“You know,” she says, “we partner well—with our guests, with our guides, with service companies worldwide who monitor our destinations’ security and medical assistance, and with travel agents looking for a planning partner.”
GeoEx has introduced eight New & Now trailblazing trips for 2013, which Doty says “demonstrate the breadth of its tours, both geographically and in terms of travel style, and they build on our heritage of pioneering pathways.” That may be a minor understatement. Consider these trips that Doty says are creating the most buzz.
Connecting with Cuba’s Living History is a U.S. government-sanctioned educational exchange program, focusing on history and culture in and around historic Havana, swapping perspectives with local Cubans, including artists, dancers, historians, farmers and students. One highlight: GeoEx travelers spend time with enterprising restaurateurs and sample their specialties (priced from $5,680; departures April 20, May 18).
Perfect for ahead-of-the-curve adventure travelers, Heart of Diversity: Gorilla Tracking in the Congo explores the fantastic wildlife (both lowland gorillas and elephants) and undisturbed tropical landscapes in this Central African country, overnighting in two new eco-friendly Odzala Wilderness Camps. Outings by boat, foot, and 4×4 are all led by professional wildlife guides. July 3 is the exclusive departure of this 8-day adventure, operating roundtrip to Brazzaville, Republic of Congo, and involving moderate to rigorous touring; the tour cost is $7,675 pp dbl with local air.
GeoEx’s other new trips in China, Eastern Turkey, Georgia and Iraqi Kurdistan explore richly historic and eye-popping scenic regions that are far off the tourist track. Doty adds that in the last two years, the demand for Myanmar has been super-strong. For small group departures, all with prices pp dbl, the company offers a 12-day Inner Burma tour (priced from $8,950) and a 14-day Passage to Burma itinerary (priced from $12,950). In the Custom Trips category, Burma’s Tribal Tapestry offers a 14-day touring and hiking itinerary, exploring the northernmost province of Kachin, as well as the local cultures and flavors of Kengtung in Shan State and those around the Bay of Bengal (priced from $8,250). And new this year is another Custom Trip, Kipling’s Burma, a 10-day itinerary including Yangon, Mandalay, Inle Lake and a luxury cruise on the Irrawaddy River (priced from $5,450).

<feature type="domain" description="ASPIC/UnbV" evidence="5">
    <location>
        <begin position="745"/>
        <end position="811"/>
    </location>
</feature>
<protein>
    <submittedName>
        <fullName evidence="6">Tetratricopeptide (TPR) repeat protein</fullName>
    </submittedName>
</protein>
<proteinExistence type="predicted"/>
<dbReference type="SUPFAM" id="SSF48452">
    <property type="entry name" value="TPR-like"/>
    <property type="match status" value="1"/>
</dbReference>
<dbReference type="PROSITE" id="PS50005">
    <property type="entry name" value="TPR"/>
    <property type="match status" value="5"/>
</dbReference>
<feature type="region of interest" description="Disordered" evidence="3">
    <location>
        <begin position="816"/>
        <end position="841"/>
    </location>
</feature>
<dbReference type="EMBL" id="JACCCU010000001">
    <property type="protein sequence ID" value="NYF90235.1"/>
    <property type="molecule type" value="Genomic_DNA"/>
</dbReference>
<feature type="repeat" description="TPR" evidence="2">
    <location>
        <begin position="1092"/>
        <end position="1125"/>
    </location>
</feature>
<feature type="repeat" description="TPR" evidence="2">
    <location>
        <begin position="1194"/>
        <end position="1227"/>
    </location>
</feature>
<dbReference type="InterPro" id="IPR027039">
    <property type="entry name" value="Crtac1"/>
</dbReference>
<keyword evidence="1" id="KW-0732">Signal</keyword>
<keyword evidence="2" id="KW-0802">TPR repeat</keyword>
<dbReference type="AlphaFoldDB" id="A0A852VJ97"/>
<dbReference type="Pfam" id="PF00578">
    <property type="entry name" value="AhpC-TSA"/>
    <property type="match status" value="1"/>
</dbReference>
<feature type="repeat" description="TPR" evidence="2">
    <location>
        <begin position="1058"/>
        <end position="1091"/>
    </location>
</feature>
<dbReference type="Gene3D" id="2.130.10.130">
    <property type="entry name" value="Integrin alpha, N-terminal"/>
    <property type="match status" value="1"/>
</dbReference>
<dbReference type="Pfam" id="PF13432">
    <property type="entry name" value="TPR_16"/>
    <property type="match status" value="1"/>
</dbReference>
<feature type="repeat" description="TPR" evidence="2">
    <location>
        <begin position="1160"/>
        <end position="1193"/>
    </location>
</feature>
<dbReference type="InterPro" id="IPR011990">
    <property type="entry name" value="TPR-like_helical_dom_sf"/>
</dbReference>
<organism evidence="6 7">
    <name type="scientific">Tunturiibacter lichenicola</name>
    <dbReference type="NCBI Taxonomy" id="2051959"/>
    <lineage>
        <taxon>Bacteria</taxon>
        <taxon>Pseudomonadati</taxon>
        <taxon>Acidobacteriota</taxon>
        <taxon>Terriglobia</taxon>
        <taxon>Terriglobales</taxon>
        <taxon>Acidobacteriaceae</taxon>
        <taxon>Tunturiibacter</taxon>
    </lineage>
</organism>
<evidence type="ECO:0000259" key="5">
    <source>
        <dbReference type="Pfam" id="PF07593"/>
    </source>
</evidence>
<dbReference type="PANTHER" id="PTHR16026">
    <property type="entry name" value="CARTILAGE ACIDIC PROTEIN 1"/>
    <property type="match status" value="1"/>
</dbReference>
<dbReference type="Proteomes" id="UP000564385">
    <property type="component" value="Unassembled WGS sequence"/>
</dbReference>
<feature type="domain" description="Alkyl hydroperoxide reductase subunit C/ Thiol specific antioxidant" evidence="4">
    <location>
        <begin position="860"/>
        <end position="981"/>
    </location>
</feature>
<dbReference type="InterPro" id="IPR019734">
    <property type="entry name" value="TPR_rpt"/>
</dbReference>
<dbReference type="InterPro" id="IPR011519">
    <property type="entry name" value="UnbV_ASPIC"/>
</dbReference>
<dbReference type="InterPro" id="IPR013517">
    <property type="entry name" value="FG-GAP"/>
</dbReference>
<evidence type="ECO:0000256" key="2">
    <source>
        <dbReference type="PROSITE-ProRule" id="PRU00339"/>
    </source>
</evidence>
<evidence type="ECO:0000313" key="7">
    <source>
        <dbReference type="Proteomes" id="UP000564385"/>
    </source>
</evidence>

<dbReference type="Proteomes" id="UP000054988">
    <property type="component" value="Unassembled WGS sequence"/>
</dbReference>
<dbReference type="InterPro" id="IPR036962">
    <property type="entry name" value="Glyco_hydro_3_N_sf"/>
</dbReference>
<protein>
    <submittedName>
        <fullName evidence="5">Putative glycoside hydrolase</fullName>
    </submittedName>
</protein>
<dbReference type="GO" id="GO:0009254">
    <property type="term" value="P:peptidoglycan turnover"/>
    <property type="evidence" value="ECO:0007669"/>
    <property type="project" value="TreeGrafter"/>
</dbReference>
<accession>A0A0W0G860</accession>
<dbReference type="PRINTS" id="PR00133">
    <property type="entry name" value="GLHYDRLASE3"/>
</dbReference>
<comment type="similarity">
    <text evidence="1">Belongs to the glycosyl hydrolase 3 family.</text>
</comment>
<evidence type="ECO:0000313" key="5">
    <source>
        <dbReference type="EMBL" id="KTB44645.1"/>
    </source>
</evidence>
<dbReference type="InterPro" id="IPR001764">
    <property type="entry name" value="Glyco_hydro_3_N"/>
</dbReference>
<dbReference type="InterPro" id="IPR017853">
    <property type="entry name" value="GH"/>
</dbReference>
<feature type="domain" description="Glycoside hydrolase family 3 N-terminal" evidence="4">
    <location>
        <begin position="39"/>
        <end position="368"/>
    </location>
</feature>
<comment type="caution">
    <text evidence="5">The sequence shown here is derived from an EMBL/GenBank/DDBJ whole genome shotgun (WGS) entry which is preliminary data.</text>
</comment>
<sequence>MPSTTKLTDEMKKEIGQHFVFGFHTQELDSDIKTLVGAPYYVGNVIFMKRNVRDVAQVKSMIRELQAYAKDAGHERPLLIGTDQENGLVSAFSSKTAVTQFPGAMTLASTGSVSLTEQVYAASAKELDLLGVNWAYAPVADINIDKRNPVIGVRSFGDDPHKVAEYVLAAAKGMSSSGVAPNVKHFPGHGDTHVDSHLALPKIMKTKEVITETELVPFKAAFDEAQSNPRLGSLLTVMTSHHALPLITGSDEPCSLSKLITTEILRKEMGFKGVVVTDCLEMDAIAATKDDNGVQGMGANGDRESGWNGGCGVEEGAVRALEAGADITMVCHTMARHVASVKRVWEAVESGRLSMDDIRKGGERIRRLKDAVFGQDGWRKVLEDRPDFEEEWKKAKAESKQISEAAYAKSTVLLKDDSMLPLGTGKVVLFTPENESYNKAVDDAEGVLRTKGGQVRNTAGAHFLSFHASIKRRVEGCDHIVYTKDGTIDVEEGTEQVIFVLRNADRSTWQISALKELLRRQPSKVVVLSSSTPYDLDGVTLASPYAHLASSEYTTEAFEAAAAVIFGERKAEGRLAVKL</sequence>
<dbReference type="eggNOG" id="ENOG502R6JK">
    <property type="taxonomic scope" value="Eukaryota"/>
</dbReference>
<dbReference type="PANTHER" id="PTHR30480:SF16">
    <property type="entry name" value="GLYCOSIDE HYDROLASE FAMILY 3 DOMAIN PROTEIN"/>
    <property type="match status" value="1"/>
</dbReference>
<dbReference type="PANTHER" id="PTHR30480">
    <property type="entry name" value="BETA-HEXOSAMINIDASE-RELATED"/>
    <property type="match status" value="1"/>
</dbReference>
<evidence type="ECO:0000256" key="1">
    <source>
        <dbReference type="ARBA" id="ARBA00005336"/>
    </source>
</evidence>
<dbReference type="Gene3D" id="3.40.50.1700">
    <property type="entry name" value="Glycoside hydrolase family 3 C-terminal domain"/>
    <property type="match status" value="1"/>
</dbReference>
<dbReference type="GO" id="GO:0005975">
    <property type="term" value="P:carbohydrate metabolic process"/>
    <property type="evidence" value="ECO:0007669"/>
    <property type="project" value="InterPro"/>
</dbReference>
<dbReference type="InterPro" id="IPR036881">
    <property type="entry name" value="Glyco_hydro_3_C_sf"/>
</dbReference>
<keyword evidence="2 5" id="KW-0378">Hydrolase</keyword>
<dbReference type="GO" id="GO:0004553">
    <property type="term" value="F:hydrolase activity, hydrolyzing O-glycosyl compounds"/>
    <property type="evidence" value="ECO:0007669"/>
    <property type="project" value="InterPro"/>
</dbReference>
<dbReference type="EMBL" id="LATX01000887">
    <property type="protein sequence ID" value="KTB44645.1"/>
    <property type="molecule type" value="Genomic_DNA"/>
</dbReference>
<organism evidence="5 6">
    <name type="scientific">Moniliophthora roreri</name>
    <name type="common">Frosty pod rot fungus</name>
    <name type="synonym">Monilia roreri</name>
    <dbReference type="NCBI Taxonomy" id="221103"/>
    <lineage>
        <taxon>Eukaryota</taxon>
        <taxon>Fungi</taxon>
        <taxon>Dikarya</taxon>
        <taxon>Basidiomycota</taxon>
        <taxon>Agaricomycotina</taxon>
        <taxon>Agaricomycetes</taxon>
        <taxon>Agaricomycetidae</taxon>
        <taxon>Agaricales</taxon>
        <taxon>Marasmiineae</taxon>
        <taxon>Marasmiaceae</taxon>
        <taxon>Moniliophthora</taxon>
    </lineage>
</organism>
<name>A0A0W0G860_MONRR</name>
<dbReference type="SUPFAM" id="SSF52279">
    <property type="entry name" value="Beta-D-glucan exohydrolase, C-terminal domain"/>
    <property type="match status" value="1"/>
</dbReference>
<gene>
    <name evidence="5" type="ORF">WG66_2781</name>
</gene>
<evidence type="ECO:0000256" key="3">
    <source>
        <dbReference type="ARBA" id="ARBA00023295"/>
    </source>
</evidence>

“Travel agents we work with seem to value the GeoEx passion for out-of-the-world travel that is essential to delivering memorable adventure experiences,” Doty says. “I also believe that what we offer our travel agent partners is the expertise to deliver customized adventure travel arrangements for their groups, families and couples, as well as scheduled group departures to more than 150 unique destinations. Yes, we’re here to put our knowledge to work in locating the best safari camp in Tanzania, just the right boat in the Galapagos, the best trek to the Everest base camp.”
GeoEx: (888) 570-7108; geoex.com